THESE are two nerve-chilling incidents: one in Chittagong and other at Tejgaon in Dhaka. When the nation was just in trauma from last Thursday's horrific garment factory fire in Chittagong that killed at least 54 and caused serious burn injuries to over 150 others, it received the shocking news of the collapse of a multi-storied building in Tejgaon on Saturday. In the latter incident, at least 16 people have been killed.
The two incidents do once again serve as a sordid reminder to the authorities concerned to re-examine the conditions under which garment and other workers toil in this country.
The garment industry provides well over $8.0 billion a year in export earnings and employs directly close to two million workers.
It must be said that such workers constitute the very backbone of the economy and that without their back-breaking efforts, the nation would be facing a grim situation.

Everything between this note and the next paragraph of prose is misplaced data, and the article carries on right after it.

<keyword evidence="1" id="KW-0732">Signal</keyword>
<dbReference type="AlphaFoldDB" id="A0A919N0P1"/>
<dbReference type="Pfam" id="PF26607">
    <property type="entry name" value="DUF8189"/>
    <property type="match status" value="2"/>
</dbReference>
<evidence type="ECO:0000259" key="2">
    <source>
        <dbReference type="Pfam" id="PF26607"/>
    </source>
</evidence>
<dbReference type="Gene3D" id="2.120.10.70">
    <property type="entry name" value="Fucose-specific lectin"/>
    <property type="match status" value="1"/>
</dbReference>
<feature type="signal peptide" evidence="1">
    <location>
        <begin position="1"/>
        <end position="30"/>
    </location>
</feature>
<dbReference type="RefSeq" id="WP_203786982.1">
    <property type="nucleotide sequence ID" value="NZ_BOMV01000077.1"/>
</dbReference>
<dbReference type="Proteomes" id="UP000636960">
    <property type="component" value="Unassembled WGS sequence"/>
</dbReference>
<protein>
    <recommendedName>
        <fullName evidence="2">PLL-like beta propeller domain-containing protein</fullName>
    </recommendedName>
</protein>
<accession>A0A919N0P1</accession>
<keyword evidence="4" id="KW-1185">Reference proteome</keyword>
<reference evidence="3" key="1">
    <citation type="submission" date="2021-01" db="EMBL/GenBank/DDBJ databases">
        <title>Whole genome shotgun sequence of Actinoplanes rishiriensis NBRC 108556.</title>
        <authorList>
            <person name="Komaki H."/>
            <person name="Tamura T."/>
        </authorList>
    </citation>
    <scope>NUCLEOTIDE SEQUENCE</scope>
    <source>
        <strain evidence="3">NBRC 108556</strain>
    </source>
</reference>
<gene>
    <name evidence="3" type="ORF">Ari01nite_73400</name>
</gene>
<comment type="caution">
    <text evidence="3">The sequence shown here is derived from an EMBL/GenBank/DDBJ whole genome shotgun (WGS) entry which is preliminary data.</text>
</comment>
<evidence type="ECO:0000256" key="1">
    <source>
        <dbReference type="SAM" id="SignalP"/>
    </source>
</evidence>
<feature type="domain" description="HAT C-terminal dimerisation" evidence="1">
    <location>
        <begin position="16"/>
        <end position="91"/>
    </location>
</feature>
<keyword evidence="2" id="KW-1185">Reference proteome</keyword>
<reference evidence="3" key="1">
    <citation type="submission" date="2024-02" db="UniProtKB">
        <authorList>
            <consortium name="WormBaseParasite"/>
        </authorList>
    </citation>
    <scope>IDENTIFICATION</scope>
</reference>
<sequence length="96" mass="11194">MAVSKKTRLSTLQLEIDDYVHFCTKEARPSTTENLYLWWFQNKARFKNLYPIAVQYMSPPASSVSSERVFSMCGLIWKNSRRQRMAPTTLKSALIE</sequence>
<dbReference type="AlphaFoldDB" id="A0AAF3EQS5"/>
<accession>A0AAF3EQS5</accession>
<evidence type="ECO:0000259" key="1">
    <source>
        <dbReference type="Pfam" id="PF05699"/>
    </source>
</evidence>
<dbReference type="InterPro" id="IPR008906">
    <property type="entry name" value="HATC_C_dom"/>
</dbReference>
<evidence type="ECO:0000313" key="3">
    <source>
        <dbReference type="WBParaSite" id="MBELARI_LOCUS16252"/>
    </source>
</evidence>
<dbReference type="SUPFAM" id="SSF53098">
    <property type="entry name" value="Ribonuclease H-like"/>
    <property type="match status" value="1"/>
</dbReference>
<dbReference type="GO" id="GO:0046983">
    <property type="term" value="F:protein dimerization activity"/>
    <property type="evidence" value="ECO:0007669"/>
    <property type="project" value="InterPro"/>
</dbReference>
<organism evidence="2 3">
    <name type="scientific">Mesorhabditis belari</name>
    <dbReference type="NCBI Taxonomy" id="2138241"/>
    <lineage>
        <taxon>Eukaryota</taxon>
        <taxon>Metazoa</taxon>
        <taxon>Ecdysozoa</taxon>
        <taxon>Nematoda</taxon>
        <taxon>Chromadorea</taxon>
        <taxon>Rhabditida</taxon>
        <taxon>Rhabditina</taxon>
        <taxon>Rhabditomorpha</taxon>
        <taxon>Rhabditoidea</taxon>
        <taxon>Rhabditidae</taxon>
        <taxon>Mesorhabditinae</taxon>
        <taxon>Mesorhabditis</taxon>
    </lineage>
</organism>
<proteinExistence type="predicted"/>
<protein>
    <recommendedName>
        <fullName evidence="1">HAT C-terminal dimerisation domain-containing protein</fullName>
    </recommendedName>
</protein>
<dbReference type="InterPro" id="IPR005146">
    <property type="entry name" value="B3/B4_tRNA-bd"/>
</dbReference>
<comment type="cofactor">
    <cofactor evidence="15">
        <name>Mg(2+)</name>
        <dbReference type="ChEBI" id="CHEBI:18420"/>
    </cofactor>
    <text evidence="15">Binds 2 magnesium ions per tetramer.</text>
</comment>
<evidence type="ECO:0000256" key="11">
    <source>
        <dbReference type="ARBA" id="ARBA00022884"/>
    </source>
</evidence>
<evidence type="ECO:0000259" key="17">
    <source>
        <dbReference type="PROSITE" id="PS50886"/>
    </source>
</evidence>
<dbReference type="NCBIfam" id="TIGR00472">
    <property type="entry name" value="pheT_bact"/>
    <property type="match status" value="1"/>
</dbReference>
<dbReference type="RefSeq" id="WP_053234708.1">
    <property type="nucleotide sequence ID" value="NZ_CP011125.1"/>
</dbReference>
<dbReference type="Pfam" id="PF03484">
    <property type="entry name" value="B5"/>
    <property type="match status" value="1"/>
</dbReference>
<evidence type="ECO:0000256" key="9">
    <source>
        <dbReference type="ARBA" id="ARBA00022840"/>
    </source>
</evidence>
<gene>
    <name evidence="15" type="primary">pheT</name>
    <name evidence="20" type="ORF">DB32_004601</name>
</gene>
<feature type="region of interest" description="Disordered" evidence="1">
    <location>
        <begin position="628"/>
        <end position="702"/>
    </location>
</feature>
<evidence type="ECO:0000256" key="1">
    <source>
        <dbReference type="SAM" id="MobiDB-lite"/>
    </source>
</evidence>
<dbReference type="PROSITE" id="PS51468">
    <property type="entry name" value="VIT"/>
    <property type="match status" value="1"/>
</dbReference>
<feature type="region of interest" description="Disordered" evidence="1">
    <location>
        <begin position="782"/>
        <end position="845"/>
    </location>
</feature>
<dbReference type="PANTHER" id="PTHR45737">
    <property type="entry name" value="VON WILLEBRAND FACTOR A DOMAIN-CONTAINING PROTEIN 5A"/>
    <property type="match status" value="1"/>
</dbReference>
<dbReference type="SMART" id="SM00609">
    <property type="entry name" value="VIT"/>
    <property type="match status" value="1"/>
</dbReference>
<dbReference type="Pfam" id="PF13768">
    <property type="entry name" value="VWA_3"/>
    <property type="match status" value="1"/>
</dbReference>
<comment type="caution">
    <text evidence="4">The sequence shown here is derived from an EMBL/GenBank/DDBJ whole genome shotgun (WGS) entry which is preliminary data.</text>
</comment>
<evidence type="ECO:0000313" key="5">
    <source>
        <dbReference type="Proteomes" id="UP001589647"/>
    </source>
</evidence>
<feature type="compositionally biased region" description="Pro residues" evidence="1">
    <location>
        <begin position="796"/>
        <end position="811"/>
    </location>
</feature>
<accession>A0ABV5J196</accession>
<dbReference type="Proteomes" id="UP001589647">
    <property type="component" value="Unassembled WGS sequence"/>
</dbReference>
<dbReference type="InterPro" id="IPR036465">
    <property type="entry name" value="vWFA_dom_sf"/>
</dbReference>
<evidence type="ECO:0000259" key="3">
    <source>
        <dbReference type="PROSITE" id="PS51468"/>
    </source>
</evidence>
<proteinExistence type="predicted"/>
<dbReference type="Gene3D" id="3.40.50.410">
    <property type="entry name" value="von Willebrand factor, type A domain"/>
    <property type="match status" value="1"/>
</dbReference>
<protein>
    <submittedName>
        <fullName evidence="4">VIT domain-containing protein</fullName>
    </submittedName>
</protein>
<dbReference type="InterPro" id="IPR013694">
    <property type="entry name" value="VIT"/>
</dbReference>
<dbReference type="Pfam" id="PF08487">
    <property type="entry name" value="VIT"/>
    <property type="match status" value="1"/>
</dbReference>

It is unfortunate that these hard-working men and women -- mainly women -- are very low paid workers. They work in very bad working conditions.
Over 400 garment workers have died in different fire incidents during the last 15 years, and perhaps hundreds more have died due to happenings similar to those of building collapse such as the one in Tejgaon and last year's incident at Savar. Newspapers reported that there are over 1,500 garment factories that are highly unsafe and that they are waiting for an accident to happen.
This is totally unacceptable. We have to rectify this situation on a war footing. The government must seriously step in and push for reform of the industry.
The first step would be to set up a task force, as a matter of topmost priority, and come out a comprehensive report on the state of affairs in these factories.
And the next step would be to ensure that all garment factories are made safe, and that this kind of industrial accident never happens again.